Some eligible families have not received the benefit — reducing its impact on poverty.

In many ways, the child benefit seems to be working as intended. But in one key respect it isn’t: Not all families eligible for the new money are receiving it.

The problem appears to be that the benefit is administered by the IRS, which directly deposited the monthly funds into households’ bank accounts. However, many low-income families don’t file federal income taxes because they don’t owe anything. Those are typically the families who are newly eligible for the program.

Teresena Medlock, of Memphis Lift, a parent advocacy group, has seen that play out with some of the families she works with. “Some of the families, they don’t have income, so they have to go through other channels,” she said.

Those parents have to fill out a separate online form in order to claim their benefit, but many may not realize that. Some nonprofits and government agencies are working to spread the word. (The last day to claim the benefit this year is Monday; after that the credit can only be collected via tax filing next year.)

It’s not clear how many eligible families have not gotten the benefit, but it’s likely several million or more. In the Census survey, low-income families were the least likely to say they have received the payments.

This has meant that initial projections that the child tax credit would cut poverty by 40% so far appear to have been overstated. The study of monthly poverty rates found that the payment reduced poverty by about 25% — a meaningful amount, but not as large as it would be if all eligible families were receiving it.

“Some are still missing out,” said Parolin. “The current effects aren’t living up to the potential effects.”

Many families say they are spending the new money on education.

Many families who are getting the money are spending it on more than household expenses.

In the Census survey, 30% of all families (and 40% of low-income families) said they used some of the money for educational costs, including school supplies, private school tuition, transportation to school, or tutoring. Black and Hispanic parents were especially likely to use the money for education. This was among the most common things parents said they spent the money on.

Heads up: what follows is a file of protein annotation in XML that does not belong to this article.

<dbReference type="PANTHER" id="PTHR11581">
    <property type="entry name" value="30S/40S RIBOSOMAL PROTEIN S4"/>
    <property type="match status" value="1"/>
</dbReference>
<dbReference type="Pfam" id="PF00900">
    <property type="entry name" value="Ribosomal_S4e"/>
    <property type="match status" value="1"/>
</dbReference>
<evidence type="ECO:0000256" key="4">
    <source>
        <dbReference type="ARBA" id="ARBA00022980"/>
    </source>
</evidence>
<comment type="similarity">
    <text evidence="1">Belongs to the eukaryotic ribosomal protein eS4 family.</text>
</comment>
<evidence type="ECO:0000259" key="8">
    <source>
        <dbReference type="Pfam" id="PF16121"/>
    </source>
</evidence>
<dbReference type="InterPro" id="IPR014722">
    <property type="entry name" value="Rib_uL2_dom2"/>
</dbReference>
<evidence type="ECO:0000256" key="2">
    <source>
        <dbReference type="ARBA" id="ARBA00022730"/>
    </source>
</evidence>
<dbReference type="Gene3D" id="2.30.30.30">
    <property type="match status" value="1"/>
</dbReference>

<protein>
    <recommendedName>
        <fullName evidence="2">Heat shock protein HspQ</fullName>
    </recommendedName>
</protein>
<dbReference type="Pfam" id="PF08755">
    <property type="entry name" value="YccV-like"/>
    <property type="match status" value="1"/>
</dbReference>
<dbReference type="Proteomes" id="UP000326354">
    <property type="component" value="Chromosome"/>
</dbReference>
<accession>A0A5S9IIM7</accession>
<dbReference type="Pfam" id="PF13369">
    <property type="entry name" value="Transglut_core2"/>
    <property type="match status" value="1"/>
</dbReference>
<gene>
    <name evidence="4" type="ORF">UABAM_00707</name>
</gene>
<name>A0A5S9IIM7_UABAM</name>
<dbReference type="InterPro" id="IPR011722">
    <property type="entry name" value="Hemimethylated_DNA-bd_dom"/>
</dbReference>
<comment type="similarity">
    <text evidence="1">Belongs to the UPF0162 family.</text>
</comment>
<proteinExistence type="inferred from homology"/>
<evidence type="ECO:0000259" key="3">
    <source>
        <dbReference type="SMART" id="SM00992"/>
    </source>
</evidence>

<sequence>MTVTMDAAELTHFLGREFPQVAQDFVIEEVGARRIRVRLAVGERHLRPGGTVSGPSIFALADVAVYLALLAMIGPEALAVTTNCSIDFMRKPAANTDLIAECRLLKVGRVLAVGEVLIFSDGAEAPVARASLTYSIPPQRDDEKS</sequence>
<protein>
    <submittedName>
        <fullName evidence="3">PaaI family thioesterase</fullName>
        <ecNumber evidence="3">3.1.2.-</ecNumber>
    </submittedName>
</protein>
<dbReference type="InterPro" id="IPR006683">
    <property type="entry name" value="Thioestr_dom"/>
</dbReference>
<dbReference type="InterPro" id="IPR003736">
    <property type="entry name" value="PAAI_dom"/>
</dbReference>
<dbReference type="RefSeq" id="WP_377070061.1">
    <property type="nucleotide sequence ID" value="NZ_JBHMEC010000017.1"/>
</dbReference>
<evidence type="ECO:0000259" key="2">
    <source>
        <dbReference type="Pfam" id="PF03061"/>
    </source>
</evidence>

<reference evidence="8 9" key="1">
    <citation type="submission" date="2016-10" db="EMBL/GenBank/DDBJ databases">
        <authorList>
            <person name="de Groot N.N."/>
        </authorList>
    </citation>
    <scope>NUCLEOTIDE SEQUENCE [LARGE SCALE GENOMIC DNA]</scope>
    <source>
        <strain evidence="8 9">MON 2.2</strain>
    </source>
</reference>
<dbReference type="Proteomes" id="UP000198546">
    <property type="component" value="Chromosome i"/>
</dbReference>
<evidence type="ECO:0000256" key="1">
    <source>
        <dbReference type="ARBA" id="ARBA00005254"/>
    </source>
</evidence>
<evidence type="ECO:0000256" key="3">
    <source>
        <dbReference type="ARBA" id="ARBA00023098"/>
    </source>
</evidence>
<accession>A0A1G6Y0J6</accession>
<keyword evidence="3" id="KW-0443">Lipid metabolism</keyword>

Ericka Njemanze, who lives in Oakland, California, with her three school-age kids, says she’s used the extra money to help pay for an after-school program that costs $600 a month. “They’re getting social engagement,” she said. “They’re getting educational activities that they didn’t get two years ago.” Another $32 a month goes to a supplementary online math program that she works through with her son, who struggles in math. “It helps me show him multiplication,” she said.

Medlock, of Memphis Lift, thinks even more low-income families would use the money for education if they had their basic needs met. “Do I put shoes on my child’s feet and do I put clothes on their back or do I pay for two hours of tutoring?” she said. “As a parent, we’re going to feed, clothe and put shoes on our child.”

For parents who are using the money for education, the program is functioning a bit like what’s known as an education savings account, which provides a pot of money that families can use on their child’s education. This idea is typically championed by school choice advocates, and some have noted the connection. “Democrats Accidentally Deliver a Massive Win for School Choice,” two writers recently wrote in the National Review, a conservative publication, referring to the child tax credit.

In this case, though, parents aren’t required to spend the money on education, and the funds don’t come out of government education budgets.

National school choice groups have largely been mum on the program and whether it should be continued. Spokespeople for EdChoice and the American Federation for Children, two prominent school choice groups, both said they do not consider the child tax credit a school choice initiative. (EdChoice is a supporter of Chalkbeat.)

But Derrell Bradford, president of 50CAN, a school reform group, says he does think it’s a form of parental choice.

“This to me is great news,” he said. “Low-income families, when given the opportunity to spend money on their children, make pretty good decisions about what they want to spend the money on, including education.”

Because the expansion launched so recently, research hasn’t yet examined whether it is helping children do better in school. But prior studies have found that anti-poverty programs, including an earlier version of the child tax credit, help students make tangible academic gains. Researchers recently estimated that because academic benefits are likely to accrue from the child tax credit, expanding the program would partially pay for itself in the long term.

Correction: An earlier version of this piece misspelled Derrell Bradford’s name.